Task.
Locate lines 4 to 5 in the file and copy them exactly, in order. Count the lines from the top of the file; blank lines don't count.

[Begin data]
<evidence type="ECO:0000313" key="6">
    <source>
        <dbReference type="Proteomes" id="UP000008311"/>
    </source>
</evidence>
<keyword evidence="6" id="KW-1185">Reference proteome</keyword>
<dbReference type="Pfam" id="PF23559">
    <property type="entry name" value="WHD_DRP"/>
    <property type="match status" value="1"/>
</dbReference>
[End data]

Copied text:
    </source>
</evidence>